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What is Handmade Japanese Paper?

I describe nearly all of my lino prints as being printed on “Handmade Japanese Paper”, and many customers may wonder what this actually means and why it’s important.

Printmakers, including photographers who sell prints, will often list the type of paper used in their artworks and it’s a good indication of the quality and care that has gone into the product. 

Some papers are better for printing on than others. Printmakers will look for “wet strength”, absorbency and a suitable surface quality to print on (very smooth if printing by hand without a press). Finally, for professional prints being sold to customers, there’s the all important longevity of the paper. The paper must be acid-free. Anything with a high acid content such as newspaper or cheap drawing paper will turn yellow with age. A good quality paper should be able to see out several centuries and still look good.

Personally, the fact that the paper I use is handmade is also a very important factor and for this reason I source my papers from the Awagami Factory in Japan where beautiful papers are hand-crafted using natural and renewable plant resources. It’s an impressive fact that the Fujimori family who run the Awagami Factory have been making paper for as many as six generations! You can read more about them here;

The Awagami paper “Hosho Select” is the paper I have been using now for several years. It is strong, supple and a lovely warm shade of white. One side is slightly textured and has a fibrous nature, but the other side is amazingly smooth, just like a fine silk.  It is this extreme smoothness that makes it such a good printing paper – it allows for great contact between the plate and the paper, meaning a great print every time.

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What is a limited edition print?

Ever wondered what those numbers in the bottom corner of an artwork really mean? Is it a good thing if the number is small or big? Editioned prints can confuse people… even those who have been working in the art industry for some time.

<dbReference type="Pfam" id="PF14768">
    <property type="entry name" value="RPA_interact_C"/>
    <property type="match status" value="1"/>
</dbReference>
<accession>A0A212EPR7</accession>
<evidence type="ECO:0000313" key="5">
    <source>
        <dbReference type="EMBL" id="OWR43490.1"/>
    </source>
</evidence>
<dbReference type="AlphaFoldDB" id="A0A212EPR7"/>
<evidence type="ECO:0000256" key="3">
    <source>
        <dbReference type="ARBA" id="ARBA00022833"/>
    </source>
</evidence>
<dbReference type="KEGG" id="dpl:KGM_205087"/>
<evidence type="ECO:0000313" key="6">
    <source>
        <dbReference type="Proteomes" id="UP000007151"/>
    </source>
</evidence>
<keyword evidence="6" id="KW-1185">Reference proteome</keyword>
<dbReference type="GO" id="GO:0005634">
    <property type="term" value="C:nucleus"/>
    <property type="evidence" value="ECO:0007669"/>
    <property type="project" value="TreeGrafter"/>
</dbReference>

I’ll explain how I go about editioning my own lino prints and it might help shed some light.

When I design a lino artwork I decide how many copies of the print I will make. I print exactly that amount and no more. Each print is then labelled in the bottom left hand corner. The first print is labelled number 1, the next number 2 and so on. The number is written in front of another number which states the total amount in the edition so the owner knows exactly what they have bought. For example 1/20 means they have bought the first print in an edition of just 20.

Why is it important?

If an artist’s work becomes significantly valuable then this is vital information for valuers as a print from a small edition is going to be worth more than a print from a large edition due to its relative rarity. Not many printmakers are expecting their work to be valued at Christie’s, however it is still an important responsibility when selling prints to let the buyer know exactly how many other copies exist in the world and therefore how unique their purchase is.

Big editions or small?

Some artists sell in huge editions, particularly if their work is popular and they can satisfy a large market of buyers, but also if their prints are made by a process that easily produces large quantities eg digital printing. They may even have technicians to help with the workload. This is all great news for the artist and doesn’t really de-value the print itself to the current owner.

When I print my editions the numbers are a lot smaller. I choose an edition of around 20 for my smaller pieces and as low as 5 for the larger artworks. This is because printing by hand with a baren is hard work and I have chosen a career as an artist and not a machine! 

Printing in small editions does mean that the artworks are pretty special… there’s not many of them in the world. But then, I would argue that what makes a piece of art truly special is what it means to you, regardless of any numbers, price tags or editions.